ISSN (Print) - 0012-9976 | ISSN (Online) - 2349-8846

A+| A| A-

Beginning of an End for Indexation?

The liquefied natural gas market has been in the state of oversupply since late 2014, resulting in low gas prices. This has prompted LNG traders to reconfigure the market dynamics and the contractual framework between them. Consequently, there is a visible shift from a rigid oil-linked gas price to a flexible gas-on-gas price competition, which has contributed to increased global LNG demand. 

A head of the collapse in crude oil prices since mid-2014, there was a significant fall in the spot market prices of natural gas, reconfiguring the dynamics of the liquefied natural gas (LNG) market and contractual frameworks for its trade. The current LNG market is in a state of oversupply from late 2014, with demand from the world’s three largest markets—Japan, Korea and China, accounting for 60% of the global LNG imports—declining in 2015. This trajectory is being concurrently offset by Pakistan, Jordan and Egypt (GIIGNL 2016), in addition to India, which now is the world’s fourth largest importer of LNG. This has prevented the overall LNG demand to fall sharply.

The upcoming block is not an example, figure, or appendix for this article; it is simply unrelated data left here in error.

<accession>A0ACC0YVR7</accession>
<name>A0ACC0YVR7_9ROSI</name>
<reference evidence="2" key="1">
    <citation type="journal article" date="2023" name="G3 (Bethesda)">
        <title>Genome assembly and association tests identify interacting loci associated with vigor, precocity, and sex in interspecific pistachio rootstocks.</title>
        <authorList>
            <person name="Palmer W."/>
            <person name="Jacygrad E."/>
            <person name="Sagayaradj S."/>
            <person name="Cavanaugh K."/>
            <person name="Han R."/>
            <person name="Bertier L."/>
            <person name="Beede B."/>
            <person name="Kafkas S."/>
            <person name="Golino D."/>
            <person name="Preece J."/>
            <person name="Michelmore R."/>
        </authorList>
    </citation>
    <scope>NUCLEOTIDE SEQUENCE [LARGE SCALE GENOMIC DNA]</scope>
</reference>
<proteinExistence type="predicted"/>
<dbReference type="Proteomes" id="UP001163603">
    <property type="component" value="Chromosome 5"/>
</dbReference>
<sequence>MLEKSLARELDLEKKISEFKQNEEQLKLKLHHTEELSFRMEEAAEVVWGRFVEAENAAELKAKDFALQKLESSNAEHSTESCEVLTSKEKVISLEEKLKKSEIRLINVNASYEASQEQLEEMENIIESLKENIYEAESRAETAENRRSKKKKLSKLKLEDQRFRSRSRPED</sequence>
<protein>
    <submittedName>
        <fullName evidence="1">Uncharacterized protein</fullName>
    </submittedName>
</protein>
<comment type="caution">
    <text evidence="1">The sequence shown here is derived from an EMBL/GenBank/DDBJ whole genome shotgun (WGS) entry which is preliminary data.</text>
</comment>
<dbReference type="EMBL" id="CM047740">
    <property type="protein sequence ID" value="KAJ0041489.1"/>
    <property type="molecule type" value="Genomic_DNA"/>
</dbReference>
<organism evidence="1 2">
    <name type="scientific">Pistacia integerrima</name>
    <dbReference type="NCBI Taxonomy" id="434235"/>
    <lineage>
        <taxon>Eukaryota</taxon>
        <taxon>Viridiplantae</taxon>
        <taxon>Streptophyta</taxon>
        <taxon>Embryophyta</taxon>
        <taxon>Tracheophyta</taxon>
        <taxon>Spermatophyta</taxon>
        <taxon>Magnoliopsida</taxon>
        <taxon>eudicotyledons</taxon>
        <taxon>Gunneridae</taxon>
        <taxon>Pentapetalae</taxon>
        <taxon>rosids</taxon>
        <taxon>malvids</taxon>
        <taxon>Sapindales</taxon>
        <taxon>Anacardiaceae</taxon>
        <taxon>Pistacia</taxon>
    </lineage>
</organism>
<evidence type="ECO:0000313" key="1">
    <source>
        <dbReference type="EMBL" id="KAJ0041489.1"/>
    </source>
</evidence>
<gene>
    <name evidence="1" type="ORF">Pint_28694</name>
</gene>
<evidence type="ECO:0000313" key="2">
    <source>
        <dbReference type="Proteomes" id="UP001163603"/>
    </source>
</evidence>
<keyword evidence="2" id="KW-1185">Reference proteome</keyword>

In alignment with increasing demand, the contractual framework for obtaining supplies of LNG is evolving gradually. Consequently, there is a visible shift from a rigid oil-linked gas price to a flexible gas-on-gas price competition, which has contributed to increased global LNG demand. Earlier, such a shift was largely due to high oil prices, which resulted in the oil-linked gas price to increase rapidly. Now it is due to the United States (US), which according to Corbeau and Ledesma (2016), is expected to capture 40% share of the new LNG export capacity.

Dear reader,

To continue reading, become a subscriber.

Explore our attractive subscription offers.

Click here

Comments

(-) Hide

EPW looks forward to your comments. Please note that comments are moderated as per our comments policy. They may take some time to appear. A comment, if suitable, may be selected for publication in the Letters pages of EPW.

Back to Top